Have I understood XON/XOFF correctly?

I am working with a SparkFun Graphical LCD with their Serial Backpack, but due to the broken firmware am using SummoningDark’s replacement firmware for the backpack.

The great addition of the new firmware is XON/XOFF flow control, so it should be possible to send data to the screen “as fast as possible” without guessing where to put pauses in my drawing code.

Am I correct in thinking that XON/XOFF is simply a case of listening for data from the display, and if it sends an XOFF, I need to wait until an XON before sending any more data?

Here’s the sort of thing I’m thinking - mostly based off assumptions and guesswork, so may be wrong :slight_smile:

#include <SoftwareSerial.h>

SoftwareSerial lcd(2, 3);

void setup() {
  lcd.begin(115200);
  Serial.begin(115200);
  delay(2000);
  wr(0x7C); wr(0x00); // send CMD+CLEAR
  delay(2000);
}

// Simple loop to draw a bunch of boxes on the screen as fast as possible
// Command for drawing a line is "0x7C, 0x0F, x1, y1, x2, y2, state"
void loop() {
  for (int i = 0; i < 10; i++) {
    wr(0x7C); wr(0x0F); // box
    wr(10+(10*i+i)); wr(27); // x1, y1
    wr(20+(10*i+i)); wr(37); // x2, y2
    wr(0x01); // state
  }
}

Now, the “naive” wr() simply bashes out the bytes given as fast as it can, so very rapidly the LCD backs up and gets flooded with corruption due to missed bytes. Here I’ve shown a “dumb” delay put in to make the boxes draw, and this works and everything displays correctly:

// Naive wr() - bashes out bytes with a fixed delay between every byte, regardless of the screen needing time to catch up or not
void wr(byte b) {
  lcd.write(b);
  delay(50);
}

Here’s a “smarter” wr(), which listens for XOFF signals (but doesn’t yet respond to them in any way):

// Smarter wr() - bashes out bytes but hears data from the LCD
void wr(byte b) {
  if (lcd.available()) {
    byte val = lcd.read();
    if (val == 0x13) { // XOFF
      Serial.println("XOFF Received");
    } else if (val == 0x11) { // XON
      Serial.println("XON Received");
    } else {
      Serial.print(val);
      Serial.println(" Received");
    }
  }
  lcd.write(b);
  delay(50);
}

The problems I’m having is that for starters I seem to be getting different values on the serial, mostly 0x93 and 0x91, even though the source for the firmware clearly seems to be sending 0x13 and 0x11 at the correct times. Another problem is that every time I actually use lcd.read() it seems to cause a lot of corruptions to appear on the screen, as if read() is causing sends. I will check for shorts and things when I am next near the spaghetti electronics, but I would have expected worse problems if I’d shorted TX to RX.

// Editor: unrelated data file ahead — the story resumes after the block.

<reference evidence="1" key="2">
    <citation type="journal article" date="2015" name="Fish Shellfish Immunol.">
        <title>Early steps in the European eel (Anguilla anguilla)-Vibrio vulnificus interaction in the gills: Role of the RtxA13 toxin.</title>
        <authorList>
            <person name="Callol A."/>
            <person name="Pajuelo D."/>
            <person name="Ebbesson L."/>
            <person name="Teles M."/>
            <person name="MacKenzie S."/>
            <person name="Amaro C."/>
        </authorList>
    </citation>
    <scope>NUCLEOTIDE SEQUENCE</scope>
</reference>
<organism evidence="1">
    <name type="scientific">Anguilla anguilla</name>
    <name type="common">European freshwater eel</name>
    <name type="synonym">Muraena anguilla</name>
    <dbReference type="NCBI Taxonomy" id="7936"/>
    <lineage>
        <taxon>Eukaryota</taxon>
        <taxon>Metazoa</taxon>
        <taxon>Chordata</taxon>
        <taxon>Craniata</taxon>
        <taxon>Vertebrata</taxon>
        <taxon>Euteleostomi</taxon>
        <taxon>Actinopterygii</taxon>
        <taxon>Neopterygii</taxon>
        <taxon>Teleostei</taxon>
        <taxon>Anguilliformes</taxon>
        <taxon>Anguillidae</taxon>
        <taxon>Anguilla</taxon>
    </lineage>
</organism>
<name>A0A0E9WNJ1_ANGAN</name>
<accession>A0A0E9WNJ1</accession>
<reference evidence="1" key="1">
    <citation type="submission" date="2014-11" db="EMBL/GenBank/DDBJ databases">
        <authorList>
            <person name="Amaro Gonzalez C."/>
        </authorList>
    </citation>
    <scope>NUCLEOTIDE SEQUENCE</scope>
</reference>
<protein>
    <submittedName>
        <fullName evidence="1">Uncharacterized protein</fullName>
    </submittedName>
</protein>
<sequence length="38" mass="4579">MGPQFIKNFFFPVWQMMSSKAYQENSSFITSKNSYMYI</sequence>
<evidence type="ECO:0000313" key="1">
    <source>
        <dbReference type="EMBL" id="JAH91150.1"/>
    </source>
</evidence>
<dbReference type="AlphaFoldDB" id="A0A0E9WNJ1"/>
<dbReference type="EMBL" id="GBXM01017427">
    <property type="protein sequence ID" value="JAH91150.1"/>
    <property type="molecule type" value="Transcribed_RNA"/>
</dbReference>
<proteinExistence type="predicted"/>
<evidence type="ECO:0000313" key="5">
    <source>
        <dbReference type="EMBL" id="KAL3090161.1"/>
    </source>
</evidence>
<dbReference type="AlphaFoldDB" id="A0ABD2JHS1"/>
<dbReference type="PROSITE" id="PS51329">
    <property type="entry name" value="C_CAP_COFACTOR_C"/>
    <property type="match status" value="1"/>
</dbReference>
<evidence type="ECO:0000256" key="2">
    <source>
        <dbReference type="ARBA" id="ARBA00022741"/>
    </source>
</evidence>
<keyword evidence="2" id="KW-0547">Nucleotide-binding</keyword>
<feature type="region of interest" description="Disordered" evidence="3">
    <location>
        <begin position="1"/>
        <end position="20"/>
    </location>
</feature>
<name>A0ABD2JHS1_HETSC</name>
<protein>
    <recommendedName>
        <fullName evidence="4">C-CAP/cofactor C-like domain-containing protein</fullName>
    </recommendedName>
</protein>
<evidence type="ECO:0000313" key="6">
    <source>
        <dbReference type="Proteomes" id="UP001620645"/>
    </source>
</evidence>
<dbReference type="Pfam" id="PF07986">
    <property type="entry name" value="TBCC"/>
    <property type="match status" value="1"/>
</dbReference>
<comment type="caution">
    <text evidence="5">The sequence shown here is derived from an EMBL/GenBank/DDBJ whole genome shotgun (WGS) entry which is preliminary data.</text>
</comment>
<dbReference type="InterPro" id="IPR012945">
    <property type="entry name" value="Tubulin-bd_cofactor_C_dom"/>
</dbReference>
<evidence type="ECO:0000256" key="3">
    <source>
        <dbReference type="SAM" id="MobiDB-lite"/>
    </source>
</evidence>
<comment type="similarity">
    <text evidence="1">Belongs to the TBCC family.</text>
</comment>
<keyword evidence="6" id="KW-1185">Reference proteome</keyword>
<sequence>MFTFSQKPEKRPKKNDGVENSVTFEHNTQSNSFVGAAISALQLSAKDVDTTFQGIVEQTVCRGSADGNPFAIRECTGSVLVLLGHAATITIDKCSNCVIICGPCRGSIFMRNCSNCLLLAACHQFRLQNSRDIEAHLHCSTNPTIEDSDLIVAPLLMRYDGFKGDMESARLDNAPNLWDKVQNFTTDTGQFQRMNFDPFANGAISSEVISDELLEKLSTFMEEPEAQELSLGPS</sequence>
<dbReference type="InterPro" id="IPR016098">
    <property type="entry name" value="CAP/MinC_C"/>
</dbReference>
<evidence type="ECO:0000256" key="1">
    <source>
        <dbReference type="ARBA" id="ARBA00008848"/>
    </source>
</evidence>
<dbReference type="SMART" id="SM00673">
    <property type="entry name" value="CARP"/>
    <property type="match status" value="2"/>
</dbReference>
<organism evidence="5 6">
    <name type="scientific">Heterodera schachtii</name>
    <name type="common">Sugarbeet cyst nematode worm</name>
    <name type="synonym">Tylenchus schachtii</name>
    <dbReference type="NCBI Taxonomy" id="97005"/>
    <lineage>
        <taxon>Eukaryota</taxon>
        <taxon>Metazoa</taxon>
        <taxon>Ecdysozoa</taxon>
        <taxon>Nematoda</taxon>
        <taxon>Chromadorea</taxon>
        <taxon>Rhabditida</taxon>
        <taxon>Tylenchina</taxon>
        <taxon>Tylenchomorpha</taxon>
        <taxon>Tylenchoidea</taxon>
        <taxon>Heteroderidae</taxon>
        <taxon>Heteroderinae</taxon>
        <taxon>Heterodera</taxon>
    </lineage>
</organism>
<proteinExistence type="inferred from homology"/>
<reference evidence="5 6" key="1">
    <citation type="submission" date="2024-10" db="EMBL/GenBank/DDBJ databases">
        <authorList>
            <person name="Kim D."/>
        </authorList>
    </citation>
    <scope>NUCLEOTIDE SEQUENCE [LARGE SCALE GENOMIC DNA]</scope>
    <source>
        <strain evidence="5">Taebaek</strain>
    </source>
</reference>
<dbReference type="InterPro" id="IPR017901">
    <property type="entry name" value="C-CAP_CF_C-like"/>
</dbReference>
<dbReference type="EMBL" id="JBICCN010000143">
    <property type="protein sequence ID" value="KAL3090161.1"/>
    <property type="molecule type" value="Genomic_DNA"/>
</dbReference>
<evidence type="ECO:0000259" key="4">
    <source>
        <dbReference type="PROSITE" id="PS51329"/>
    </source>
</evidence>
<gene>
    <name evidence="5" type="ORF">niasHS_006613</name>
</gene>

Am I correct in thinking that XON/XOFF is simply a case of listening for data from the display, and if it sends an XOFF, I need to wait until an XON before sending any more data?

Yes it is that straight forward. You need to maintain a flag variable in your sketch that 'remembers' the last state of the XON/XOFF protocol. The default at bootup would be XON. Any printing to the display should first check the state of the flag variable and decide if should send data or not at that time. The only complexity that sometimes comes up is if the external serial device is using a receive character buffer or not, as without some buffering the timing and response time to the XOFF can become more critical and it's possible to lose a character from time to time.

Good luck

Lefty

Okay, at least I know it is worth pursuing and I’m not being completely bonkers.

Making functions with proper names makes the code more readable and you need less comments :wink:

void loop() 
{
  for (int i = 0; i < 10; i++) 
  {
    byte x = 10+(10*i+i);
    line(x, 27, x+10, 37, 1);
  }
}

void line(byte x1, byte y1, byte x2, byte y2, byte state)
{
  wr(0x7C); wr(0x0F); // line command
  wr(x1); wr(y1); 
  wr(x2); wr(y2); 
  wr(state); 
}

void clear()
{
  wr(0x7C); wr(0x00); // send CMD+CLEAR
}

And if you have enough functions there suddenly will grow a library …

I realise that, and I have that, but for posting about a problem I have found that writing a minimally-failing example is easier for others to understand. If I just copy and paste my 8 source files and custom drawing API, I will either get complaints that I've posted too much, or critique about where I put my braces or lay out my API.

This is code that runs, is easily understood and fails in the same way as my actual code.